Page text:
The holotype (
C. albertisii (Nobili, 1899)
C. boesemani Lukhaup & Pekny, 2008
C. boschmai Holthuis, 1949
C. buitendijkae Holthuis, 1949
C. communis Holthuis, 1949
C. divergens Holthuis, 1950
C. gherardii Patoka, Bláha & Kouba, 2015
C. holthuisi Lukhaup & Pekny, 2006
C. lorentzi aruanus (Roux, 1911)
C. lorentzi lorentzi (Roux, 1911)
C. longipes Holthuis, 1949
C. misolicus Holthuis, 1949
C. murido Holthuis, 1949
C. monticola Holthuis, 1950
C. minor Holthuis, 1996
C. peknyi Lukhaup & Herbert, 2008
C. pallidus Holthuis, 1949
C. papuanus Holthuis, 1949
C. paniaicus Holthuis, 1949
C. pulcher Lukhaup, 2015
C. solus Holthuis, 1949
C. snowden Lukhaup, Panteleit & Schrimpf, 2015
In comparison to all species of the northern group the new species, C. warsamsonicus, is most similar to C. misolicus, a species that is endemic to Misool Island, one of four major islands in the Raja Ampat Islands in West Papua, Indonesia.
Cherax warsamsonicus sp. n. differs from C. misolicus in the following characters: shape of the chelae, (Fig.
Rostrum dorsal view A Cherax warsamsonicus sp. n., holotype male, (
Cherax warsamsonicus sp. n. is endemic in the Warsamson River and Warsamson tributaries in West Papua while C. misolicus is endemic in creeks and rivers of Misool Island.
Known only from the Warsamson River and its tributaries, South Sorong Regency in the central part of the Kepala Burung (Vogelkop) peninsula. The creeks from where these crayfish have been collected are shallow (20–60 cm) with a moderate flow, the water is clear, and have a pH of approximately 6.5. In most of the parts no water plants are present. The substrate of the creek is gravel or sand and soil mostly covered with silt and detritus, stones and larger rocks (Fig.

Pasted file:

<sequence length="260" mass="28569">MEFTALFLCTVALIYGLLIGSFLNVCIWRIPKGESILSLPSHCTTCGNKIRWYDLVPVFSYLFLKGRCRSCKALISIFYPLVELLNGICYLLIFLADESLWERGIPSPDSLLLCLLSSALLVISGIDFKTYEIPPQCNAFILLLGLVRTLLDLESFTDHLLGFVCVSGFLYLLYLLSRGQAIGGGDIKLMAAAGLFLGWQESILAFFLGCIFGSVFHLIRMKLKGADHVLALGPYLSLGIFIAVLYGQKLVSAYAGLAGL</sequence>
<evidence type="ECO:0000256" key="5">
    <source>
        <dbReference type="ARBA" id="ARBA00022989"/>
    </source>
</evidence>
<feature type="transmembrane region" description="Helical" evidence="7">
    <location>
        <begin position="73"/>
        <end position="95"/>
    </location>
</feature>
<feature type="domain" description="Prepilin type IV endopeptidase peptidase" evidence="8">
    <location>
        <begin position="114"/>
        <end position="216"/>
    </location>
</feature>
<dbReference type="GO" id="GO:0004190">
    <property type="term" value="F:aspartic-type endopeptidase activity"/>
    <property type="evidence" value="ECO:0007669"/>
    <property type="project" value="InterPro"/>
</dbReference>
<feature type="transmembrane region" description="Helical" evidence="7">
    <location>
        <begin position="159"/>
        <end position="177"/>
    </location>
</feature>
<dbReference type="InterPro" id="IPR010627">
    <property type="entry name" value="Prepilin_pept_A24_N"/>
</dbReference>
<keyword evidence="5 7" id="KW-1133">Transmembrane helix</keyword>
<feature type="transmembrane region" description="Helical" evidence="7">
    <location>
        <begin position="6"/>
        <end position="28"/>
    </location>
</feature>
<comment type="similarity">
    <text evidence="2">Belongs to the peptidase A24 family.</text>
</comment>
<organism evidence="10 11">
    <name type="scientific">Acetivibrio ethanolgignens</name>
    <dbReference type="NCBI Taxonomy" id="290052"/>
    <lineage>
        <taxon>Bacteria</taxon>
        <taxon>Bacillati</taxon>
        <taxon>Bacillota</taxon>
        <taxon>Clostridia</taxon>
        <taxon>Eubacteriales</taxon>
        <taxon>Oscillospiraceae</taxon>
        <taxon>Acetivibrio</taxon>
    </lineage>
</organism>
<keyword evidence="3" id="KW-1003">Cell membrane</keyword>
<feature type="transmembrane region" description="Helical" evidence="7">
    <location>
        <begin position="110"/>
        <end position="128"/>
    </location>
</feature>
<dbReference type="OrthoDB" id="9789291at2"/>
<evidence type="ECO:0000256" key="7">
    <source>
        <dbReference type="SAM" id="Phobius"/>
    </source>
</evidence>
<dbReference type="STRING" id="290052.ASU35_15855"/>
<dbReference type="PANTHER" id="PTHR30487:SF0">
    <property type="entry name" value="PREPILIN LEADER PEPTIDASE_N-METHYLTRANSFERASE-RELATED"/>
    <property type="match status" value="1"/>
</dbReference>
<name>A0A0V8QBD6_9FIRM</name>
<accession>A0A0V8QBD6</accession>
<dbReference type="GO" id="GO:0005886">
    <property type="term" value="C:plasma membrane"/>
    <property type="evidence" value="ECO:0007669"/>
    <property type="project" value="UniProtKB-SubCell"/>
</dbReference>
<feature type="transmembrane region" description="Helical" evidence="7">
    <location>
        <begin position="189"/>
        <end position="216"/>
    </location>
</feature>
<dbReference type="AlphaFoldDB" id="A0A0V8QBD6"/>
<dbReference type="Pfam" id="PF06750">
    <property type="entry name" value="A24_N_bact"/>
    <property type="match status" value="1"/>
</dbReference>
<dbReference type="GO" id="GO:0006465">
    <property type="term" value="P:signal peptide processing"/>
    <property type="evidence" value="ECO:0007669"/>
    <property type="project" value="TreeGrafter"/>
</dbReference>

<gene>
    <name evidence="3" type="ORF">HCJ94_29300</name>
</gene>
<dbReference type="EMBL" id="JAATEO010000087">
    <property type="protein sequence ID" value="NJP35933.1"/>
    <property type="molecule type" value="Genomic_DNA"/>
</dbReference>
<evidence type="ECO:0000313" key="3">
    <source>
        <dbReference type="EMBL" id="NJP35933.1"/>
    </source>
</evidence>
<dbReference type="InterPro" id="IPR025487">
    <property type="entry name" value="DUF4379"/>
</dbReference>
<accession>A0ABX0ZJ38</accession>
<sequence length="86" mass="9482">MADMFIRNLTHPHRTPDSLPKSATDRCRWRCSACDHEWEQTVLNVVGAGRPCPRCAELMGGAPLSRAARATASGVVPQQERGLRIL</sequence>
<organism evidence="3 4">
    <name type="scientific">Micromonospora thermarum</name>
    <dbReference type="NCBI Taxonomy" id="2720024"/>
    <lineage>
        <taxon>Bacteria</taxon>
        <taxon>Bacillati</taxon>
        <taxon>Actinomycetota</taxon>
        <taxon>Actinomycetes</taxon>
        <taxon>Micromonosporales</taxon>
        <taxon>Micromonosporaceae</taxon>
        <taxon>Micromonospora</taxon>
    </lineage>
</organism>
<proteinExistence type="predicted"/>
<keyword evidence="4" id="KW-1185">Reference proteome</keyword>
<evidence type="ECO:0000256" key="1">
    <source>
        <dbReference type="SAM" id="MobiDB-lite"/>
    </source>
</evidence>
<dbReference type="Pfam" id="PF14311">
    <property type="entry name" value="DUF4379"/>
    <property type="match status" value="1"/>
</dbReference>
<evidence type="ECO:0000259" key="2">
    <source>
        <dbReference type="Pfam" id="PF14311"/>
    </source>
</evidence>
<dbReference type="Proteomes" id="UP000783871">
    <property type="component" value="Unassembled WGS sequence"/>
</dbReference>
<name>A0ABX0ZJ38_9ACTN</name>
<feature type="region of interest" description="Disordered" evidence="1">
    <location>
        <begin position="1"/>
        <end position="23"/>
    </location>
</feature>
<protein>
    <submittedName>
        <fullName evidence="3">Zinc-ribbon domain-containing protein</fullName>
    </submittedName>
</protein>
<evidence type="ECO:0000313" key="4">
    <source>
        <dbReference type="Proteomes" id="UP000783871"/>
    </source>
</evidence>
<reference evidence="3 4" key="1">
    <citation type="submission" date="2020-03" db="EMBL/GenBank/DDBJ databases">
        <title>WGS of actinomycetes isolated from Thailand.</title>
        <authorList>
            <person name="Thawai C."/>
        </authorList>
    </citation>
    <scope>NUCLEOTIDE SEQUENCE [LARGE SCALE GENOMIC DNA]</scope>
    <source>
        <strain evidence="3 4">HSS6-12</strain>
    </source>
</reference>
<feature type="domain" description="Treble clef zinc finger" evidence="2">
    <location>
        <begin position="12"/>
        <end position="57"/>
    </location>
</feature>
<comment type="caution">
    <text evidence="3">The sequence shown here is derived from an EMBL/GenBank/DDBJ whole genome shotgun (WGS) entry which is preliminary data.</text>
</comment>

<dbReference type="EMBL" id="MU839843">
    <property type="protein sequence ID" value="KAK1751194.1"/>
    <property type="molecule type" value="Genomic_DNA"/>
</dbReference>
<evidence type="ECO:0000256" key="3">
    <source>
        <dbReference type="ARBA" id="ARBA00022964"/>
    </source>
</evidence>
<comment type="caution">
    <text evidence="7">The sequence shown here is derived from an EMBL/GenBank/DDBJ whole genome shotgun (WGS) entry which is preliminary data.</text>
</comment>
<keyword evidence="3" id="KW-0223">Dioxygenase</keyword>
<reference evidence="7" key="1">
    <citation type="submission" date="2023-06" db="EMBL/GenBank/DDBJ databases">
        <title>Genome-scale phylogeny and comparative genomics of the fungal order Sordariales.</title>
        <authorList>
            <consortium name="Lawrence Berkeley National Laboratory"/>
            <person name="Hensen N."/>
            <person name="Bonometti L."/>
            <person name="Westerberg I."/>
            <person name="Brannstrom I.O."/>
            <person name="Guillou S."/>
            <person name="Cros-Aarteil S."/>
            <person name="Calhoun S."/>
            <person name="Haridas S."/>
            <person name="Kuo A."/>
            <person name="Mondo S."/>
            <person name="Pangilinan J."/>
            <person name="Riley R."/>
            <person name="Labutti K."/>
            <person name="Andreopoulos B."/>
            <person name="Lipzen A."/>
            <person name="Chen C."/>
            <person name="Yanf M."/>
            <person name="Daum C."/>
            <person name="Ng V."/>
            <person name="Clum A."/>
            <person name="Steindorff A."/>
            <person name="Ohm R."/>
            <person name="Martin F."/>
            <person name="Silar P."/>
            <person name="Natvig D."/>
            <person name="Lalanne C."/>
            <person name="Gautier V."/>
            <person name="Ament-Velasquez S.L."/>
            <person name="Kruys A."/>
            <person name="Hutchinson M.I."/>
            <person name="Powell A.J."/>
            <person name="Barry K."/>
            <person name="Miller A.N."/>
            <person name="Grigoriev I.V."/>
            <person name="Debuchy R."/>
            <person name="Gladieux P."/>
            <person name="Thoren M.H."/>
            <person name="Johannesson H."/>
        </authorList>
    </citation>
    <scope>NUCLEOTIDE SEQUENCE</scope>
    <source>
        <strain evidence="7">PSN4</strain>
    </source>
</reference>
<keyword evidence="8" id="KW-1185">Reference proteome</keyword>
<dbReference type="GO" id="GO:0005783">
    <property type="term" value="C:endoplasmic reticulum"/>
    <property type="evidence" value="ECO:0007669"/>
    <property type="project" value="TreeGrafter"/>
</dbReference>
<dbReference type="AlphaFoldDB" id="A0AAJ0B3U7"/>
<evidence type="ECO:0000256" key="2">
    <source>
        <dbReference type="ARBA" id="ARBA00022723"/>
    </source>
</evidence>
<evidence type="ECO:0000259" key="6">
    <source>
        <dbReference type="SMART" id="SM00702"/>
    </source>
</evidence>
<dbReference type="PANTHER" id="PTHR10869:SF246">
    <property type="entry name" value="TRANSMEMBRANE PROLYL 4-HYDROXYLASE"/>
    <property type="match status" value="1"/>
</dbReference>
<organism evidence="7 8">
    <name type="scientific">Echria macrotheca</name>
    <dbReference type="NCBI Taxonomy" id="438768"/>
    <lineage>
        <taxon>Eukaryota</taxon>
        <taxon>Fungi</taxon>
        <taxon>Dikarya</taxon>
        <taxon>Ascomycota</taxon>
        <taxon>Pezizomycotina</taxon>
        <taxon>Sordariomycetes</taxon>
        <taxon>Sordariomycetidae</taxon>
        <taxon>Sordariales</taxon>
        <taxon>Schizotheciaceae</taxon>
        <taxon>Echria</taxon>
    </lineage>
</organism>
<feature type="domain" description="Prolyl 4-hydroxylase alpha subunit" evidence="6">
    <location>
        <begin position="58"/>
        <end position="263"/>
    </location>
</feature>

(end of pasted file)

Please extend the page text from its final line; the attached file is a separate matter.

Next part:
The common name of the new species in the pet trade is Cherax “irian jaya”, Cherax “pink coral”, and sometimes it is sold also as Cherax pulcher. Therefore we propose the name Warsamson River Crayfish as a common name for the new species.
Herbert Nigl is thanked for bringing the species to our attention. Nurdin Ohorella and Irianto Wahid are acknowledged for guiding the first author to the location of this species. Marten Luter Salossa is thanked for additional field sampling. Samir Mamoun and Zündorfer Aquaristik are thanked for providing crayfish for additional measurements. Anne Schrimpf and Jörn Panteleit from the Department of Conservation Genetics at the University Koblenz-Landau are acknowledged for the sequences of Cherax pulcher. We are grateful to Sammy de Grave, Charles Fransen and an anonymous reviewer for their helpful comments.